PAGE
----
Swelling kinetic study of poly(methyl vinyl ether-co-maleic acid) hydrogels as vehicle candidates for drug delivery

Swelling kinetic study of poly(methyl vinyl ether-co-maleic acid) hydrogels as vehicle candidates for drug delivery
This review highlights recent progress in the synthesis and application of vinyl ethers (VEs) as monomers for modern homo- and co-polymerization processes. VEs can be easily prepared using a number of traditional synthetic protocols including a more sustainable and straightforward manner by reacting gaseous acetylene or calcium carbide with alcohols. The remarkably tunable chemistry of VEs allows designing and obtaining polymers with well-defined structures and controllable properties. Both VE homopolymerization and copolymerization systems are considered, and specific emphasis is given to the novel initiating systems and to the methods of stereocontrol.

The composition of chlorophyll-precursor pigments, particularly the contents of diethylene glycol divinyl ether, in etiolated tissues of higher plants were determined by polyethylene-column HPLC (Y. Shioi, S. I. Beale [1987] Anal Biochem 162: 493-499), which enables the complete separation of these pigments. DV-Pchlide was ubiquitous in etiolated tissue of higher plants. From the analyses of 24 plant species belonging to 17 different families, it was shown that the concentration of DV-Pchlide was strongly dependent on the plant species and the age of the plants. The ratio of DV-Pchlide to MV-Pchlide in high DV-Pchlide plants such as cucumber and leaf mustard decreased sharply with increasing age. Levels of DV-Pchlide in Gramineae plants were considerably lower at all ages compared with those of other plants. Etiolated tissues of higher plants such as barley and corn were, therefore, good sources of MV-Pchlide. Absorption spectra of the purified MV- and DV-Pchlides in ether are presented and compared.

Both epoxides and vinyl ethers can be polymerized cationically albeit through different intermediates. However, in the case of epoxide-vinyl ether mixtures the exact mechanism of cationically initiated polymerization is unclear. Thus, although vinyl ethers can be used as reactive diluents for epoxides it is uncertain how they would affect their reactivity. Cationic photocuring of diepoxides has many industrial applications. Better understanding of the photopolymerization of epoxy-vinyl ether mixtures can lead to new applications of cationically photocured systems. In this work, photo-DSC and real-time Fourier Transform Infrared Spectroscopy (RT-FTIR) were used to study cationic photopolymerization of diepoxides and vinyl ethers. In the case of mixtures of aromatic epoxides with tri(ethylene glycol) divinyl ether, TEGDVE, photo-DSC measurements revealed a greatly reduced reactivity in comparison to the homopolymerizations and suggested the lack of copolymerization between aromatic epoxides and TEGDVE. On the other hand, for mixtures of 3,4-epoxycyclohexylmethyl-3',4'-epoxycyclohexane carboxylate, ECH, with TEGDVE the results indicated high reactivity of the blends. The polymerization mechanism might include copolymerization. To examine this mechanism, mixtures of the ECH with a tri(ethylene glycol) mono-vinyl ether, TEGMVE, were studied by both photo-DSC and RT-FTIR. Principal component analysis (PCA) proved to be an efficient tool in analyzing a large matrix of the spectral data from the polymerization system. PCA was able to provide insight into the reasons for the differences among replicated experiments with the same composition ratio and supported the hypothesis of copolymerization in the ECH/TEGMVE system. Thus, blends of cycloaliphatic epoxides and vinyl ethers seem to have a great potential for applications in high-productivity industrial photopolymerization processes.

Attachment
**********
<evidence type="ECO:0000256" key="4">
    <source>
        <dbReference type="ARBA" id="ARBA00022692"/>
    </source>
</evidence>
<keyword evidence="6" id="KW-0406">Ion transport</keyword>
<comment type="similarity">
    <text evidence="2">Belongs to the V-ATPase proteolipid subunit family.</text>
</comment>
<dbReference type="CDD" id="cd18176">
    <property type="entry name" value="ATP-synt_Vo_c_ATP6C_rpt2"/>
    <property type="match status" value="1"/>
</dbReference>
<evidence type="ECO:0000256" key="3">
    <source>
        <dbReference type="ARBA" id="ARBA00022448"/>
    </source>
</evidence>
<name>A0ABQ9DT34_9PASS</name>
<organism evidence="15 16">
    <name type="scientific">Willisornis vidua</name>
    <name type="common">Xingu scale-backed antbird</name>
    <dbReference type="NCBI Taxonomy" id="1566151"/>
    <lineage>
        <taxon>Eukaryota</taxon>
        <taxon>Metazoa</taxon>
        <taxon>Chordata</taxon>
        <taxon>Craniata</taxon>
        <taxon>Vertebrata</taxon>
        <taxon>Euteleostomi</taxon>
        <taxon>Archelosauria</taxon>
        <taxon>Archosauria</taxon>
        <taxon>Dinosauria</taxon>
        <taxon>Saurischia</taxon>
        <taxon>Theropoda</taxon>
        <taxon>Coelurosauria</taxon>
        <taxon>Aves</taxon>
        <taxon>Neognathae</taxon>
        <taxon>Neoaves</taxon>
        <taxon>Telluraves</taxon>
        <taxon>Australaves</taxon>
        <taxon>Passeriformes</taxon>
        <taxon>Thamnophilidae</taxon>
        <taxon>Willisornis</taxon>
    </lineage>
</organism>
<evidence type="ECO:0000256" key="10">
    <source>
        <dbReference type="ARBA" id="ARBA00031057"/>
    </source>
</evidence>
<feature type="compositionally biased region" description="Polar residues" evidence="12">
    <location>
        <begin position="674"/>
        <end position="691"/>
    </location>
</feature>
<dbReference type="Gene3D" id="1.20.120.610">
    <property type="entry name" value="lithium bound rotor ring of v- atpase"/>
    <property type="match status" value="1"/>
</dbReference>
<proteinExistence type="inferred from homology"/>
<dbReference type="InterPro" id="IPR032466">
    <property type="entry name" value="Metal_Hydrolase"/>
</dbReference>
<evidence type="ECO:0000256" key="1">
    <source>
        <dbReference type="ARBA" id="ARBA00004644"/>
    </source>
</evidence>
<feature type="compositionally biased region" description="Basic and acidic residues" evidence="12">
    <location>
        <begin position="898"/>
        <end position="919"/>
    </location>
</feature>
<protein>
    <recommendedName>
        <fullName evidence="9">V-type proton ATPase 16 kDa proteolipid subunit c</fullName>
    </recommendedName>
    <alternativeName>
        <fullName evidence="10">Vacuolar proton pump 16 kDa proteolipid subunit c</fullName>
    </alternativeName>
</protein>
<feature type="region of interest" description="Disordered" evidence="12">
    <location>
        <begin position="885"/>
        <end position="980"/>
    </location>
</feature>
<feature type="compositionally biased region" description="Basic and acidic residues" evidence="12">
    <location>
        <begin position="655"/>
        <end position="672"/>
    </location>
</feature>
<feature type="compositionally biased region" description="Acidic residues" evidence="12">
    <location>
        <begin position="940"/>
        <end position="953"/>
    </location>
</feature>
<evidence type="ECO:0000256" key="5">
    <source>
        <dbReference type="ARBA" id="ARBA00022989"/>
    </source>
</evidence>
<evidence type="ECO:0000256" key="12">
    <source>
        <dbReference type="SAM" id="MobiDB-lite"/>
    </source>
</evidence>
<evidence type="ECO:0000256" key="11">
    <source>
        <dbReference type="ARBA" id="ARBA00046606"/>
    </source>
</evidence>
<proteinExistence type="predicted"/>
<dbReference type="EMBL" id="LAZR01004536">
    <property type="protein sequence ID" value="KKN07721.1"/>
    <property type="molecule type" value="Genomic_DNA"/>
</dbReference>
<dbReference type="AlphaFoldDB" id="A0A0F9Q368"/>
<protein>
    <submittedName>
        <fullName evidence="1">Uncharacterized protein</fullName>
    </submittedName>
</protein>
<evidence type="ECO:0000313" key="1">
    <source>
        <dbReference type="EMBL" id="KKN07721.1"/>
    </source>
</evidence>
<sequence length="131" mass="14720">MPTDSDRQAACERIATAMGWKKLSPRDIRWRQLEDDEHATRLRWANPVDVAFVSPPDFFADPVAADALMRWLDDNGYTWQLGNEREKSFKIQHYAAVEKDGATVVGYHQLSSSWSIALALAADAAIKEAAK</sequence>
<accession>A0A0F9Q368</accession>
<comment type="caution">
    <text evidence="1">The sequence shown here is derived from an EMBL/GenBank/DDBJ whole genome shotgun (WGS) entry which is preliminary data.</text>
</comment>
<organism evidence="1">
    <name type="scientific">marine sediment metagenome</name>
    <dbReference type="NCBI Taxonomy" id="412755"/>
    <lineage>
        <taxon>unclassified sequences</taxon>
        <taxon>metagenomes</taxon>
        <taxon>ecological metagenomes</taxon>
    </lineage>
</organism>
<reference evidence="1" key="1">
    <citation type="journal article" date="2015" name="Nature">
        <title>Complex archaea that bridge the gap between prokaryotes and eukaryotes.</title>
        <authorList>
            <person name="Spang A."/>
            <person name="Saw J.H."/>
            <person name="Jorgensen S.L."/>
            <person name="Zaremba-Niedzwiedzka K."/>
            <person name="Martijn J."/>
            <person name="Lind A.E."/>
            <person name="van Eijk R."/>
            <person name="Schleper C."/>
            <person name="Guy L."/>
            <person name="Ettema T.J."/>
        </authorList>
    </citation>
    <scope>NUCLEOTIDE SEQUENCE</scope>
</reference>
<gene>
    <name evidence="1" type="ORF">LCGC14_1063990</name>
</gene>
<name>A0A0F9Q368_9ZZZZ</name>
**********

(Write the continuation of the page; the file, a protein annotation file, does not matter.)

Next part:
Vinyl acetate is an organic compound with the formula CH3CO2CH=CH2. This colorless liquid is the precursor to polyvinyl acetate, an important industrial polymer.[3]
The worldwide production capacity of 1,4-bis(vinyloxy)-butane was estimated at 6,969,000 tonnes/year in 2007, with most capacity concentrated in the United States (1,585,000 all in Texas), China (1,261,000), Japan (725,000) and Taiwan (650,000).[4] The average list price for 2008 was $1600/tonne. Celanese is the largest producer (ca 25% of the worldwide capacity), while other significant producers include China Petrochemical Corporation (7%), Chang Chun Group (6%), and LyondellBasell (5%).[4]